Students of Kerala’s tribal welfare school use paint for the first time on library wall

A group of students at Government Model Residential School, Wadakkanchery in Kerala was given a free hand to unleash their imagination on the 12×20-foot wall of their library.

Drawing the scenes of birds and countylife  which they had grown up seeing, about 18 students from classes V to X worked on the fascinating mural. It took children over three days to complete the murals.

The entire mural has been done in just three colours — terracotta, white and black. “With just four litres of paint (the three colours combined), these children have created an authentic artwork that reflects their passion for art,” says the art teacher Priya KG.

Of all the students hailing from different parts of rural areas of Kerala, many of them studying the school, managed by the Tribal/Social Welfare Department belong to the forest dweller communities.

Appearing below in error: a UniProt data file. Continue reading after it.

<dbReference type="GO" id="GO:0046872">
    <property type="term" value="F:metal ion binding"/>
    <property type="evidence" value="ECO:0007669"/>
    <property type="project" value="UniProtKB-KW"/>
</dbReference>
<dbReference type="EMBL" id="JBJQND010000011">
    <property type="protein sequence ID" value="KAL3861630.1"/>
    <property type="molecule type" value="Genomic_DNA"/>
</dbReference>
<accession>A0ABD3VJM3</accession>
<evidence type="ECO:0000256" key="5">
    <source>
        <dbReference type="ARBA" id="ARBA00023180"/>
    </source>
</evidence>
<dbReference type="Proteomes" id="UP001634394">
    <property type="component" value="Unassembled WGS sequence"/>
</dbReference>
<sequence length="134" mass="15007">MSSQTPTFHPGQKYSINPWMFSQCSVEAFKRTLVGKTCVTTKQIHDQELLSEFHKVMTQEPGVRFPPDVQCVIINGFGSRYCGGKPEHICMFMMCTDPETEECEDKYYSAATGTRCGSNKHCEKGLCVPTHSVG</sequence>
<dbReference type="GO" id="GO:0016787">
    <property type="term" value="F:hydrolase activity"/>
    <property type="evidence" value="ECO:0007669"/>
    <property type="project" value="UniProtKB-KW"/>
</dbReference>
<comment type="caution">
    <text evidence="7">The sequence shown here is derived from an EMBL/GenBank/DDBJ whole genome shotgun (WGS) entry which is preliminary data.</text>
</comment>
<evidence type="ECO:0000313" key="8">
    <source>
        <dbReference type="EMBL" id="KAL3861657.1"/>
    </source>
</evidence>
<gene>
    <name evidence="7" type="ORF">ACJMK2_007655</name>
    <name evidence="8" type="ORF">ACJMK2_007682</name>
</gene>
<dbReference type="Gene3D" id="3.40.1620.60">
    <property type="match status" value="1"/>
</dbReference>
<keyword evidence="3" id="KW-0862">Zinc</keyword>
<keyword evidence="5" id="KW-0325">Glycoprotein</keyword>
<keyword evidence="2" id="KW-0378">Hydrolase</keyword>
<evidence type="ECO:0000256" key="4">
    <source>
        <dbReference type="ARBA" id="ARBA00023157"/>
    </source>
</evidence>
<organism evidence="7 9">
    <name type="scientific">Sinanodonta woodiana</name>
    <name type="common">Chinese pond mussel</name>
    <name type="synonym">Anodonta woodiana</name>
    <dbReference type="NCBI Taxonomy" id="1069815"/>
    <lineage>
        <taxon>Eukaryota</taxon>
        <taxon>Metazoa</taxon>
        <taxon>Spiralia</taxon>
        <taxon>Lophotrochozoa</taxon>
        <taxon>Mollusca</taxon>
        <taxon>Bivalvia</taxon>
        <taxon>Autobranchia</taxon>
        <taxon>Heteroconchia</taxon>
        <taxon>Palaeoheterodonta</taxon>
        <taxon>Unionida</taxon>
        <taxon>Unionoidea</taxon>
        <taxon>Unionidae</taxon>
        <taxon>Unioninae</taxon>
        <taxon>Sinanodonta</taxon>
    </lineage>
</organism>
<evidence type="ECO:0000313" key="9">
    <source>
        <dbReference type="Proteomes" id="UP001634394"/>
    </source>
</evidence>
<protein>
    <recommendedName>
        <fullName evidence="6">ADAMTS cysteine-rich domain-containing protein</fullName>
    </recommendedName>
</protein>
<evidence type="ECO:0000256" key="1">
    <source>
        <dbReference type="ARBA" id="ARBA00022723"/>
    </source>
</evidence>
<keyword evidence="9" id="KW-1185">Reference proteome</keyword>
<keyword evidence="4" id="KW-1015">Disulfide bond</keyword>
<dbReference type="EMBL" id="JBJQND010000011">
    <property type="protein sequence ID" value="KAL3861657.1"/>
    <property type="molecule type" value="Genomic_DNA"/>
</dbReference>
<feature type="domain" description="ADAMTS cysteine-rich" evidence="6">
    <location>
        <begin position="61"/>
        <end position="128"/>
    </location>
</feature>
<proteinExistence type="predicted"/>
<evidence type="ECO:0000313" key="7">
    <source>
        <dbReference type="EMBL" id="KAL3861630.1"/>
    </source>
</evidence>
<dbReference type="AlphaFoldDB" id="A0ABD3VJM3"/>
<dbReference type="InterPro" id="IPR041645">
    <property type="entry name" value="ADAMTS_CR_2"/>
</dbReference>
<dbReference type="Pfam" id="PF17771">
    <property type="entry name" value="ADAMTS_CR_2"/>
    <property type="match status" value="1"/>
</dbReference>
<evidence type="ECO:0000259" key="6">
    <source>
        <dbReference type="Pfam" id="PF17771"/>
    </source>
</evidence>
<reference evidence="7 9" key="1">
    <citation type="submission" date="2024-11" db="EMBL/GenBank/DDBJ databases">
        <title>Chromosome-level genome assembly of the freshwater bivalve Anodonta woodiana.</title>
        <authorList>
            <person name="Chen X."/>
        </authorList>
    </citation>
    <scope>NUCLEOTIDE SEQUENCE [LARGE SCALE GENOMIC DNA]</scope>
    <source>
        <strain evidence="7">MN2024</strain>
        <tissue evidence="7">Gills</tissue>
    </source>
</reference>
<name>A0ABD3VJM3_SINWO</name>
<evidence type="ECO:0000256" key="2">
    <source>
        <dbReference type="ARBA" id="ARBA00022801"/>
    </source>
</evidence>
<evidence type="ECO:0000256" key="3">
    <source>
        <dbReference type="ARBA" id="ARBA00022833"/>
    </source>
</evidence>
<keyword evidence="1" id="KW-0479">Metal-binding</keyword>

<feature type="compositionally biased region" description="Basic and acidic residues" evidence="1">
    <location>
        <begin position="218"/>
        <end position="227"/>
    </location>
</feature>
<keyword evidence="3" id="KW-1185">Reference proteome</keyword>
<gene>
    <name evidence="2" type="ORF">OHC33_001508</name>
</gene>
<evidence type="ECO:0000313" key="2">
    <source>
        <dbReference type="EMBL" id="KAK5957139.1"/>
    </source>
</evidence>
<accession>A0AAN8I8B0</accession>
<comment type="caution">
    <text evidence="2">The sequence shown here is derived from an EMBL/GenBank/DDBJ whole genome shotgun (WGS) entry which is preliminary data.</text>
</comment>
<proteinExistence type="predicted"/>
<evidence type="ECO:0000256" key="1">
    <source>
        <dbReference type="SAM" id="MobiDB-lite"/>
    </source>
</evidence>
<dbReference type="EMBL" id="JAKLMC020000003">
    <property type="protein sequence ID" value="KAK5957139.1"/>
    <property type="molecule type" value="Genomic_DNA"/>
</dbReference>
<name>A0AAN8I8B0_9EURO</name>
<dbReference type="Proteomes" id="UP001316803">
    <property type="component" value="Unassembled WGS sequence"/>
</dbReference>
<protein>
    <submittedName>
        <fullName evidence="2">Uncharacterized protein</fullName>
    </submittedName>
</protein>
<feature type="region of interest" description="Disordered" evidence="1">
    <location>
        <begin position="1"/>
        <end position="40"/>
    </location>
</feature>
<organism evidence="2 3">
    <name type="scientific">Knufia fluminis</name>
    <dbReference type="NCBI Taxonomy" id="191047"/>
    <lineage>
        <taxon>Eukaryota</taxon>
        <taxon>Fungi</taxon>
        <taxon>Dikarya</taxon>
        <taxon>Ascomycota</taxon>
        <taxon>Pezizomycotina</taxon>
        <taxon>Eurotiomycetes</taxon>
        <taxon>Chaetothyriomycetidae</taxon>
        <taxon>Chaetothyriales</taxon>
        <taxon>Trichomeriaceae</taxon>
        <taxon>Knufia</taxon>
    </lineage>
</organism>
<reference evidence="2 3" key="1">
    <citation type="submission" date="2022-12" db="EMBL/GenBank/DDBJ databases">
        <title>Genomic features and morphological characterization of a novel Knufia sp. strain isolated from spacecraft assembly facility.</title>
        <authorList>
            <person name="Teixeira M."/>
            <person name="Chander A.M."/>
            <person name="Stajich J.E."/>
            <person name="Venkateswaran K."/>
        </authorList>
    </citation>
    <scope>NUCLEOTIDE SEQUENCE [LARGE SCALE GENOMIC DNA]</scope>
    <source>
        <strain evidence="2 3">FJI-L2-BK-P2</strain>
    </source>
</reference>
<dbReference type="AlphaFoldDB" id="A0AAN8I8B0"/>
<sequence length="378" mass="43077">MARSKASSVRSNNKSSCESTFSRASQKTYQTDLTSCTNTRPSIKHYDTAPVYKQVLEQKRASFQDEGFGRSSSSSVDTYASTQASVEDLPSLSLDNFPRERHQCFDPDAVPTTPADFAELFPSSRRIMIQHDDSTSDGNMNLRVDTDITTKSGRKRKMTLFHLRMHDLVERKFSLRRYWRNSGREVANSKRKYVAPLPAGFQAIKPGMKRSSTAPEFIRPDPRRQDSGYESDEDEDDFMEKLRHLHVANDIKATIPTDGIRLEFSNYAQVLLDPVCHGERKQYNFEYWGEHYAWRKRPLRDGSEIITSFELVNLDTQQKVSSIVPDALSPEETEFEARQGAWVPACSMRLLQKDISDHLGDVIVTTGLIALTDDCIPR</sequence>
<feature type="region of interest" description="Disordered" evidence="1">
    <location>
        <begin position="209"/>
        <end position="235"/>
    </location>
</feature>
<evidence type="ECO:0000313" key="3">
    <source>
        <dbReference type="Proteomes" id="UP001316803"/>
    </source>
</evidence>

It has students from the scheduled caste and scheduled tribe communities from various parts of Kerala. Many of them belong to forest dweller communities. 

As per Priya, when she joined the school two years ago, she found pictures drawn using stone on the rocky patches outside the school. “These were pictures of elephants, trees, birds and people,” she says. 

Hence she procured the paints and brushes for them to experiment with and instead of teaching them rules. They were also given another library wall on the ground floor of the school to experiment.

“The idea was to help them get acquainted with paint and its possibilities. By the time they did this second wall, they had lost their inhibitions and were confident about using paints,” says Priya.

Earlier in 2023, some of the students from the school led by Priya visited Kochi to paint a mural at the Kashi Hallegua House at Jew Town in Mattancherry, as part of an exhibition, Sea: A Boiling Vessel, presented by Aazhi Collective.

Images by The Hindu

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